The second round competitors (from left to right): Andrew McLeod, Sophie White (2023 winner), Christina Koning (Chair), Maddie Robertson, Damien Macedo
The competition for the Ridding Reading Prize 2023 was held in the Fellows' Rooms on Monday 6 March, 2023. The competition is a Girton tradition, now in its 80th year, was founded in honour of Caroline Mary Ridding, who won a scholarship to Girton to study Classics in 1883, and became a renowned Sanskrit and Pali scholar.
The evening began with a buffet supper for competitors, audience, and the panel of judges. The panel consisted of Dr Stuart Davis, Dr Seb Falk, Ms Christina Koning (Chair), Dr Anna Nickerson, and Dr Sandra Fulton. During the Judges’ discussions, the audience were given an account of Caroline Ridding’s life and activities by the Librarian, Mrs Jenny Blackhurst, and delighted by music from pianist, Emma Scott, a 3rd year music undergraduate.
There were originally 14 entrants, but two had to withdraw, and the remaining 12 were fairly evenly divided between 1st, 2nd, and 3rd year undergraduates and postgraduates.
In keeping with this year’s theme of ‘A Just World?’, the passages chosen for the first round were extracts from Lewis Carroll’s Alice’s Adventures in Wonderland, and George Eliot’s poem, ‘I grant you ample leave’.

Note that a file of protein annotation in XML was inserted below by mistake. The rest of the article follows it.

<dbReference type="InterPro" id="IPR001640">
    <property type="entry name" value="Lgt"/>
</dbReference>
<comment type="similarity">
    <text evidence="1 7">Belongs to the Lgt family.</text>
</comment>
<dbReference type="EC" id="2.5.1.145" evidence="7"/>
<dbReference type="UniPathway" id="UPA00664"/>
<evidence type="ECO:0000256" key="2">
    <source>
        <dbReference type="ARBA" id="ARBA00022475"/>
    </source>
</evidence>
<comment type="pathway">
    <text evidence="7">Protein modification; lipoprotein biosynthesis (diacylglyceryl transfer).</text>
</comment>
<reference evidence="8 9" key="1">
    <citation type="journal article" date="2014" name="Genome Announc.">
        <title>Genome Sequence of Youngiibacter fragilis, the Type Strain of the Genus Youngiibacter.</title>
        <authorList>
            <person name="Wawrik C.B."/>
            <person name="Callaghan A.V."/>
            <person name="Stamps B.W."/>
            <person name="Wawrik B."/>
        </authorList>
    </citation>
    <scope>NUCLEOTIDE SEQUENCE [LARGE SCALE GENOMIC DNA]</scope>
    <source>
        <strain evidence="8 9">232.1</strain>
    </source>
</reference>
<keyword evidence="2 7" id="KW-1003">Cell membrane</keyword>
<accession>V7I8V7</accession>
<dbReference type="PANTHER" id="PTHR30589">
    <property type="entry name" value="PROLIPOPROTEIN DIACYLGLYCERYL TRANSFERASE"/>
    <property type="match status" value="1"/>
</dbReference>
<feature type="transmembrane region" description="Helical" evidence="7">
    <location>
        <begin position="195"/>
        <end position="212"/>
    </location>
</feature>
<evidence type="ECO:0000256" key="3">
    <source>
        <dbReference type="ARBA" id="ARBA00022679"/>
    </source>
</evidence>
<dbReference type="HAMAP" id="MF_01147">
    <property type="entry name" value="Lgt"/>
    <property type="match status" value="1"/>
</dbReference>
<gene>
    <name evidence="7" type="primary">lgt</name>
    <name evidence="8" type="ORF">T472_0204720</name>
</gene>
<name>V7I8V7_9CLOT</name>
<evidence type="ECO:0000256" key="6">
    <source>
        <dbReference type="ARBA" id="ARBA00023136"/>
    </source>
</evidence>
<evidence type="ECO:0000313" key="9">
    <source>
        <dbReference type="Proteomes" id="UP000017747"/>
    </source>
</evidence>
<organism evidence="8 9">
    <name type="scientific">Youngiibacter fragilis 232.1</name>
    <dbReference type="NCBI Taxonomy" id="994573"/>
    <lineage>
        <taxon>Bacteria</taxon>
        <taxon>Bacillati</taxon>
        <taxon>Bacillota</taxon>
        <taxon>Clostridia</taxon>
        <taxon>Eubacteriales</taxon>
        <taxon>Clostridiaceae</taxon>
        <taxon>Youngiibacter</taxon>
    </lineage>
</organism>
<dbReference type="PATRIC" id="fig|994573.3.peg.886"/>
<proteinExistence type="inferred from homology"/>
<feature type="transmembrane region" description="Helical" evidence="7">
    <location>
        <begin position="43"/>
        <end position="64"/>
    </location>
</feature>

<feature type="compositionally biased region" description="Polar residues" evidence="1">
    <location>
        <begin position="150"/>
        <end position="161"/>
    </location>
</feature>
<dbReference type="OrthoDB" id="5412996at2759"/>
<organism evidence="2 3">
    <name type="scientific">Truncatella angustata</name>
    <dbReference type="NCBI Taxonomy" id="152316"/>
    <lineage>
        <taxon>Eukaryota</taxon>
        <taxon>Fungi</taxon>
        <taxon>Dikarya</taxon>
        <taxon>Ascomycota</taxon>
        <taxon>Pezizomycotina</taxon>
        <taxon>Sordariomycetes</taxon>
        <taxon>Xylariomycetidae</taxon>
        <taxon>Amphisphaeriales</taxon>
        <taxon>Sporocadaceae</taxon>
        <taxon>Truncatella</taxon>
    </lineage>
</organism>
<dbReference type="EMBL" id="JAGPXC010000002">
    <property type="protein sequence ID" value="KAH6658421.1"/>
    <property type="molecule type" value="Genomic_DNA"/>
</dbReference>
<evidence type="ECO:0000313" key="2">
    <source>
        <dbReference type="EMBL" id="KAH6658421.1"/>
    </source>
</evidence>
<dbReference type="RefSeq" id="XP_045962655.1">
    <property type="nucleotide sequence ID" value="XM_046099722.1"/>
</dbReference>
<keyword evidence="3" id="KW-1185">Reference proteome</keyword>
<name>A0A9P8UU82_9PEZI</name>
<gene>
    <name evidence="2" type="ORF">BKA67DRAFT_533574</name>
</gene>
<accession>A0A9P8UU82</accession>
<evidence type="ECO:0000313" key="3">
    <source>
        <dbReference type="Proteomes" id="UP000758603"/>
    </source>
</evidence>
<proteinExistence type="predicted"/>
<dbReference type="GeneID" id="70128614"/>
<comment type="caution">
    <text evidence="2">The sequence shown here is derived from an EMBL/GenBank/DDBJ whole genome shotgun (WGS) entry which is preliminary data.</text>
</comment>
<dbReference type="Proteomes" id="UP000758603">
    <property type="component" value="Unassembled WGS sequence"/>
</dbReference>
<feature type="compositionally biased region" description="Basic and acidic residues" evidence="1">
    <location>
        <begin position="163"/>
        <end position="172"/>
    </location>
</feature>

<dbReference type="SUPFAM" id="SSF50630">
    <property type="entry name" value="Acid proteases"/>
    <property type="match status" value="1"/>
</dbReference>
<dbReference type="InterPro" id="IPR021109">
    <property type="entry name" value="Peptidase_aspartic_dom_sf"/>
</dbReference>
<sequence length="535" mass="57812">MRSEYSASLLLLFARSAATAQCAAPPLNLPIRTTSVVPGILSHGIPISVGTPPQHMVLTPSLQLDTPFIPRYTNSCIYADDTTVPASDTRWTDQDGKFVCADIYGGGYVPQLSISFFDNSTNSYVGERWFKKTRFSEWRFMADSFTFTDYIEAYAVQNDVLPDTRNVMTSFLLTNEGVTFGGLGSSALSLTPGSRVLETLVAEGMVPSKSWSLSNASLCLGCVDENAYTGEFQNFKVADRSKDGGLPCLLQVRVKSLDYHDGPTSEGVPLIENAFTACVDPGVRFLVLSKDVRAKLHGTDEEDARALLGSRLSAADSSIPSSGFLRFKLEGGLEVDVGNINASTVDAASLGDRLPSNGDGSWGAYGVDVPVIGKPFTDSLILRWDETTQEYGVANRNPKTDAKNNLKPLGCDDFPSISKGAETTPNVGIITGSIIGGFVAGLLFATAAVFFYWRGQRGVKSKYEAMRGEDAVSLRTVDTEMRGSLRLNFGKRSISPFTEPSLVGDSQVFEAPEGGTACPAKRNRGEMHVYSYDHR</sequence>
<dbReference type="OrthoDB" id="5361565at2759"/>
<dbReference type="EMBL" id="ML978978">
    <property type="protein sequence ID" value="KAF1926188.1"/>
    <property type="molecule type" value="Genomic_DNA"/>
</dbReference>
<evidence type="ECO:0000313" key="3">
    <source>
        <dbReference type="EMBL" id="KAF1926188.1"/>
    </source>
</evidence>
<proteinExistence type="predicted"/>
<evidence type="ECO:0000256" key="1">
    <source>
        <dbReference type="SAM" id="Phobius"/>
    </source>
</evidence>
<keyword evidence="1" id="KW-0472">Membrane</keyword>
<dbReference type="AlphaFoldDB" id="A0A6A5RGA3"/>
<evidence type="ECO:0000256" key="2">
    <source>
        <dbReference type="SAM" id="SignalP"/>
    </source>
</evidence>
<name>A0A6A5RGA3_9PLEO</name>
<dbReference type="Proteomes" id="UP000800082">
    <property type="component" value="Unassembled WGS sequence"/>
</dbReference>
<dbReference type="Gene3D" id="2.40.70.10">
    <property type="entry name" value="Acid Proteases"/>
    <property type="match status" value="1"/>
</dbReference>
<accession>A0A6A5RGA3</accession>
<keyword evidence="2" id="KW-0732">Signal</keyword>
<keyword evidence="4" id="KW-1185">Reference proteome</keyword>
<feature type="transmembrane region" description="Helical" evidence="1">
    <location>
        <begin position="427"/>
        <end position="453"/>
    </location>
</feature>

The four competitors who were chosen to go forward to the second round were Andrew McLeod (2021 Classics), Damien Macedo (2022 CPGS in Legal Studies), Maddie Robertson (2021 History and Modern Languages) and Sophie White (2022 Economics). The two prepared passages for this round were an extract from Ruth Rendell’s 'A Judgement in Stone', and Amy Lowell’s poem, ‘Number 3 on the Docket’. The contestants were also given two minutes each to prepare an unseen poem, Banjo Paterson’s ‘A Bushlawyer Poem’.
When it came to awarding the prize, the Judges were unanimous that, for the overall consistency of her performance and the quality of her reading over both rounds, Sophie White was a deserving winner. Many congratulations!
Having announced the winner and awarded the prize, Christina Koning drew attention to the sound advice offered by a previous Chair of the Judges, regarding ways that competitors might improve their performances:
- they should not read so quickly that listeners could not keep up;
- they should not end-stop lines of verse so fiercely that meaning was lost;
- they should make the most of any characterisation conveyed in the passages, particularly those containing direct speech.
Our thanks go to all those who competed, and to everyone who contributed to making the evening enjoyable and a resounding success.